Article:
Pacific Lutheran University announcement.
The 10th edition of The People’s Gathering will ask a stark question: Do you really want to talk about racism? “Most people really don’t — and they run from the discomfort,” says Melannie Denise Cunningham, PLU’s director of multicultural outreach and engagement who founded The People’s Gathering in 2017.
This is the first time that The People’s Gathering will be facilitated by a group from outside PLU.
Cunningham expects the Houston-based Center for Healing Racism will bring its proven strategy and curriculum that’s designed to get audiences talking. The 32-year-old Center describes its work as “programs designed to facilitate healing from our national disease of ignorance around racism.”
“We want to give a platform to our audience for understanding how to talk about racism — and also offer time to practice,” Cunningham says. She urges people who feel confident in their ability to tackle the subject to attend because “this is a movement of dialogue to face the issue head on. The more we teach how, the more folks we can reach.”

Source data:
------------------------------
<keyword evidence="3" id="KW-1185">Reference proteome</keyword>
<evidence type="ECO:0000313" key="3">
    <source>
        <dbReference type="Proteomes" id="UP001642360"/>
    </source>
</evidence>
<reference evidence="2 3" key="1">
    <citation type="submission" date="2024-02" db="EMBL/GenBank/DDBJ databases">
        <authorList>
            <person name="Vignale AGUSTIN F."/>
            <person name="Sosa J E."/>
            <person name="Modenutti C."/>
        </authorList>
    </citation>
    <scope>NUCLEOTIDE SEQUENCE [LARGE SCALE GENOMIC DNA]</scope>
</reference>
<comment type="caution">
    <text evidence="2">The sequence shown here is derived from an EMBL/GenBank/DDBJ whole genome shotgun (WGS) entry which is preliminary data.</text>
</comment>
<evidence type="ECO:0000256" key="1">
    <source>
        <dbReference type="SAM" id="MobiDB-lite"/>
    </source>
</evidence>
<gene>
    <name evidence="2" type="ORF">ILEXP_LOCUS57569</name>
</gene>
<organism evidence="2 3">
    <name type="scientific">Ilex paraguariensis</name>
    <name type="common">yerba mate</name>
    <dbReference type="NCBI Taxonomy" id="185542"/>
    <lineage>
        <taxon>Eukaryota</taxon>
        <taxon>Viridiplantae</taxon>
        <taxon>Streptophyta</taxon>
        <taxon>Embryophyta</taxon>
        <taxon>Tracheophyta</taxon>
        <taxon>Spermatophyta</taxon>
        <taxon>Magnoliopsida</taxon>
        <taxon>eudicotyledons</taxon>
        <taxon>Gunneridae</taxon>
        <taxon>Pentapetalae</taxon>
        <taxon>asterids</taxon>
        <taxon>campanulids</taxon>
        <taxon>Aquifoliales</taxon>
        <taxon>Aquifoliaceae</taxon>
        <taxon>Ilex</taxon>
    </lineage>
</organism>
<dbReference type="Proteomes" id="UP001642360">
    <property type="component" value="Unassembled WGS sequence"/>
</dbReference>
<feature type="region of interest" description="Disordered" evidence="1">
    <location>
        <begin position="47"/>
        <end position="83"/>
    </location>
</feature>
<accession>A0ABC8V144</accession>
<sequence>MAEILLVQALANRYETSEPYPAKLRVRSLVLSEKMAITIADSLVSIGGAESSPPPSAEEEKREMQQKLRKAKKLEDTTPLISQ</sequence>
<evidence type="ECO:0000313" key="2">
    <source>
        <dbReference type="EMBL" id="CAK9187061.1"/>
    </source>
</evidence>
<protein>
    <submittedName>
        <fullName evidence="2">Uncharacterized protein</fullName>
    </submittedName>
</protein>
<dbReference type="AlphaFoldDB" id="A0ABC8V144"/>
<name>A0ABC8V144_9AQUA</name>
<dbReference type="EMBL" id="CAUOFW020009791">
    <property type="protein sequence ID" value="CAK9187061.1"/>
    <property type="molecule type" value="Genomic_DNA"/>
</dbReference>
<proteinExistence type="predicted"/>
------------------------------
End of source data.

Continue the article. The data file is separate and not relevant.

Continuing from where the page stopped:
The format provides time for dialogue across racial communities and among racial communities. Explains Cunningham: “The registration system asks participants to declare the box they check on the U.S. Census form when asked to declare their race.”
The request helps participants explore how they navigate race based on their self-identified racial group. The final session of the day provides a space for a collective dialogue among all groups.
On March 24, the Center for Healing Racism will lead a morning session to teach about seven different types of racism, and challenge participants to learn that racism is more than individual acts of meanness. Participants examine their racial conditioning and how it affects their lives and the lives of others.
Breakout sessions ask groups of seven to 10 people to reflect on what they have learned and share how they feel about it — although no one is obliged to speak and remaining silent is an option.
The People’s Gathering was originally conceived as an annual event to promote frank and open dialogue about race. But the demand for more opportunities to engage in meaningful conversation on the topic prompted a move to twice-a-year gatherings, which happen in spring and fall.
“This is our 10th convening, and we have folks who have attended all 10 gatherings,” Cunningham says.